The lessons of the lesson were still on my mind this morning as I sat down to write, and it finally occurred to me why I couldn’t get the incident out of my head.  I pulled up the Bible in another tab, and looked up St. Paul’s letter to the Colossians.  Sure enough, there it was, right in the middle of chapter 3:  “Fathers, do not provoke your children, so they may not become discouraged (Col 3:21).”

I’ve mentioned a couple of times that the kids and I have been studying the parable of the prodigal son.  This morning, I’m the prodigal mommy, as I have been before and, I’m certain, as I will be many more times.  By meeting stubbornness with stubbornness instead of a gentle turning, Bugaboo and I ended up as the knight and the dragon in Mr. de Paola’s excellent story — with one of our heads stuck in a rock and the other stuck high in a tree.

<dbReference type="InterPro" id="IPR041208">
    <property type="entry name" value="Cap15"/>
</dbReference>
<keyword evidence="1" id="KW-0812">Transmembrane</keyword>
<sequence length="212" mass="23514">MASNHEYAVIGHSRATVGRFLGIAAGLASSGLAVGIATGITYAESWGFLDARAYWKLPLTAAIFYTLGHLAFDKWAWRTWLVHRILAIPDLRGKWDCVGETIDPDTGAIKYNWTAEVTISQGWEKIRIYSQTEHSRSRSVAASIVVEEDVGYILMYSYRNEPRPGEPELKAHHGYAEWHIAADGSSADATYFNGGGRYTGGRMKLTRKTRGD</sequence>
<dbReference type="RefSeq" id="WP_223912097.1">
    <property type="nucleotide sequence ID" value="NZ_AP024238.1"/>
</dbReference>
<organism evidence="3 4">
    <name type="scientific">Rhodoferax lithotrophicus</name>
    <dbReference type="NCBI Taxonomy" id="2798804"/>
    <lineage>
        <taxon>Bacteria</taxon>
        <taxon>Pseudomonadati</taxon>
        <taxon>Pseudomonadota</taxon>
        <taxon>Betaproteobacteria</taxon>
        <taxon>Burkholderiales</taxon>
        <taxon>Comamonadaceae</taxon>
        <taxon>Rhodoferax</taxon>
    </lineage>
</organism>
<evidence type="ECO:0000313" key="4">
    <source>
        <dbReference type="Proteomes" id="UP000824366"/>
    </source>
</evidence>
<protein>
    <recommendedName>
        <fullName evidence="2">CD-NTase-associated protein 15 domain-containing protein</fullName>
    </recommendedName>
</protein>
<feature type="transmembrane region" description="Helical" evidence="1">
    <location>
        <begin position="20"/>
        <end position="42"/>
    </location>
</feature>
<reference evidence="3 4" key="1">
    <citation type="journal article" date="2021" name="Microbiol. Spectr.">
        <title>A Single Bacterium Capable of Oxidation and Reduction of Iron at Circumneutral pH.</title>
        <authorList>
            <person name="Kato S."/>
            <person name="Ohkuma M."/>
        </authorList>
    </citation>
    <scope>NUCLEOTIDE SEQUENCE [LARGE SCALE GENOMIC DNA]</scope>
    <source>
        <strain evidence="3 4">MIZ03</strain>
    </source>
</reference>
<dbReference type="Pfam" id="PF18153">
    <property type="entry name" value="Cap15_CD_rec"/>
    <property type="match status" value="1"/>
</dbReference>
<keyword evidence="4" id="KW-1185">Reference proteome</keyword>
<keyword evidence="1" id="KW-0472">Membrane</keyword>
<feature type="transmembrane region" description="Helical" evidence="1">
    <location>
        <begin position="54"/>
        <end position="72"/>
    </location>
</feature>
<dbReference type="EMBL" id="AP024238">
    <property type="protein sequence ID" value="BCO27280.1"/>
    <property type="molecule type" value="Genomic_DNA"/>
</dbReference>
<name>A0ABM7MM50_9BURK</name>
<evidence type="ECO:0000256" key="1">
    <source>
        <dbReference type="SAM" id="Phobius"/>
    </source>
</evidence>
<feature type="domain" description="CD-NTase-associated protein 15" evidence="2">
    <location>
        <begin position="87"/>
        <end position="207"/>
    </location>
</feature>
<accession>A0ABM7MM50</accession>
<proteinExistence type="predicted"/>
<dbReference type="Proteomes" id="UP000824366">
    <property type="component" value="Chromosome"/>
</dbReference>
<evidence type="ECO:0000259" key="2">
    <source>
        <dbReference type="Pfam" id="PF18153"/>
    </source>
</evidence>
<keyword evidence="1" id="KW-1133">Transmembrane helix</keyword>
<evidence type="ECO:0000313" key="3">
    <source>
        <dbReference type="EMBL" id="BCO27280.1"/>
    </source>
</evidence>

Today’s prayer:  Lord, thank You for the means and talents to educate Your blessings individually, here in our home.  You have given me tools, knowledge, and wisdom, and have granted me every grace when I have asked it of you.  Please help me remember that each of Your blessings is a unique, small person, as You created no two of us alike, but all in Your image.  When I try to insist that one of Your blessings must learn a certain thing in a certain way, please remind me that even You had to speak in parables at times, so that Your people could understand You.  Thank You for the reminder from a friend that each of Your blessings has his or her own particular beauty, and that while part of the trust You have placed in me involves making sure they walk in Your ways, another part involves making sure they have an example of the love You give us, one they can see always before them.